Shelby County seniors leave historic mark despite Final Four loss

By ALEC ETHEREDGE | Managing Editor

BIRMINGHAM – As Maggie West, Skye Knighten-Lilly, Nataley Whitner and Aaliyah Cotton checked out of a Final Four matchup against Madison Academy inside Legacy Arena with just more than a minute left to play on Wednesday, Feb. 26, it wasn’t the walk they had hoped to take.

Having just lost 65-40 to have their season and career come to an end, it was a heartbreaking way to leave the floor for the final time, but all they had to do was look up to the stands to see the massive crowd cheering and smiling to know it was about more than the outcome.

A senior class that also featured Peri Clark, who was out with a broken foot, had just completed its first Final Four game in school history and had already posted more than 90 career wins together.

“I told them in the locker room that this was a female program that Columbiana came out to show massive support for,” head coach Ashley Phillips. “That’s just awesome to me. We had tough times before this group, but they turned it around and I’ll never forget them.”

The crowd was one of the largest girls crowds of the tournament to that point, as the Wildcat faithful brought a large student section and several people from the community all wearing white to witness history.

No matter what was going on in the game, the players got to look up and see that support. The Wildcats went from a program that won just four games the year before this year’s senior class stepped in to one that went a combined 79-14 the last three years and advanced to at least the Sweet 16 the last four years in a row with a first-ever trip to the Final Four this year.

“As a team, we really worked hard this season,” Knighen-Lilly said. The memories we had were enjoyable and sad at the same time, but I wouldn’t change anything about this.”

Sitting two chairs away after the game, West, the team’s leading scorer, could only nod her head in agreement with the emotions of what she and her team had done overcoming her.

From the start, the game marked a difficult matchup for the Wildcats, who had to deal with 6-foot-2 center Destinee McGhee. The senior center for the Mustangs had a size advantage and showed she was going to be a force all night.

After an early 4-4 tie, Madison Academy went on a 19-4 run to close out the first quarter thanks in large part to kicking off a night that featured 50 points in the pain, 33 rebounds, 20 second chance points and 14 fast break points.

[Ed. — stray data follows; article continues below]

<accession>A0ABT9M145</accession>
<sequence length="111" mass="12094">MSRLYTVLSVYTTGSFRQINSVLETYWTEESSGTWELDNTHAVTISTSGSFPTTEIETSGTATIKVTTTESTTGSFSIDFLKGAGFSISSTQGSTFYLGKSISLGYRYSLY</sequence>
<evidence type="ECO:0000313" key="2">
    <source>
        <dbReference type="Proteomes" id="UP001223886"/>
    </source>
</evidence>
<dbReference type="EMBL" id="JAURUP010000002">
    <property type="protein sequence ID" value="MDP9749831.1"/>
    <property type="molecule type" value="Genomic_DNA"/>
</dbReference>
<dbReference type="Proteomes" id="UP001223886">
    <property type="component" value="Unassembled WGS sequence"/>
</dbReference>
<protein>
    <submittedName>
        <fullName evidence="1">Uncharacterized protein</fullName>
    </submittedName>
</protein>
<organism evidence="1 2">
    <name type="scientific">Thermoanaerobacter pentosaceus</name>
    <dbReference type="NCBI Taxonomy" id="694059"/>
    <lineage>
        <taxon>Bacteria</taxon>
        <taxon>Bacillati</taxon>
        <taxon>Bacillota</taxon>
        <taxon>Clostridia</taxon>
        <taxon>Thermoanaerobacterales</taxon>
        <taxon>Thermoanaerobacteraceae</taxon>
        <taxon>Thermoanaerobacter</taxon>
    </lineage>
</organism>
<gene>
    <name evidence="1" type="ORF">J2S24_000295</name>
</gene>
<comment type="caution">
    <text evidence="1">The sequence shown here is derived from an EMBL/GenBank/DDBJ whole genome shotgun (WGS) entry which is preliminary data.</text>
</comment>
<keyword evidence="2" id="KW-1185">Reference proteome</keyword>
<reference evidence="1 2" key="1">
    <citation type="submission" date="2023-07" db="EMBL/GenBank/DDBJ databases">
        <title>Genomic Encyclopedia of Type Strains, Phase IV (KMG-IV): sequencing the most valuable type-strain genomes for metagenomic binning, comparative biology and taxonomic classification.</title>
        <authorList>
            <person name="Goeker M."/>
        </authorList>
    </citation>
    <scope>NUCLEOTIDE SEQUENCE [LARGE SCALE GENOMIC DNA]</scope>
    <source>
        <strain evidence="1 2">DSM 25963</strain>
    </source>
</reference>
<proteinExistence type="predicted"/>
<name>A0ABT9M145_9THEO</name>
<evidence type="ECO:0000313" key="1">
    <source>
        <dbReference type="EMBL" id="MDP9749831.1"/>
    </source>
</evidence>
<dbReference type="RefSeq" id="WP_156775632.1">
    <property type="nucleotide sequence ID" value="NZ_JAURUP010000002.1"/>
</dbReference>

McGhee ended up with a strong opening quarter and carried that into the second period as well. She put up 12 points in the pain in the first half, which helped the Mustangs pull in front.

“We tried to sit in front and double her,” Phillips said after. “They hit a shot or two, and she started pinning us deep in the post. She’s too good that getting the ball as deep as she was leads to easy points.”

That combined with the Wildcats going for steals on missed shots instead of getting back defensively led to easy points on fast breaks for Madison Academy, which put the Mustangs in front 35-15 at the break.

The Wildcats, however, came out of the locker room and into the second half with a bit more energy.

After falling behind 40-17 for their largest deficit of the game to that point, West and Knighten-Lilly hit three combined 3-pointers in a row to cut the deficit to 14 points.

That got the Wildcats back in the game, as they outscored the Mustangs 16-12 in the period, but they still trailed by 16 at 47-31 going to the final period.

With Shelby County needing to put together a quick run in the fourth to cut the deficit to 10 for a chance late, Madison Academy locked down defensively and kept the Wildcats from continuing that offensive rhythm.

Madison Academy instead came out and took control with a quick 9-0 run that extended the lead to 25 points and all but put the game away.

Shelby County found a few more baskets, including two late 3-pointers from Cotton, before the Mustangs closed out the 25-point win.

West ended the game with 14 points and three rebounds to lead the Wildcats, while Knighten-Lilly added 12 points and three rebounds as well. Whitner posted four points and five boards, while Cotton had eight points, four assists and three rebounds.

Despite the outcome, Phillips couldn’t have been more proud of his team and what they had accomplished, and he knows there is more ahead for each of them after setting school history.

“All five of these seniors are going to play college in either basketball or softball and I think that’s unbelievable,” Phillips said. “They’re all special.”

While they walked off the floor for the final time in different circumstances than they had hoped, their mark has been left on the school and a community. Those five names will live on in the history books.

Photos available at Shelbycountyphotos.com.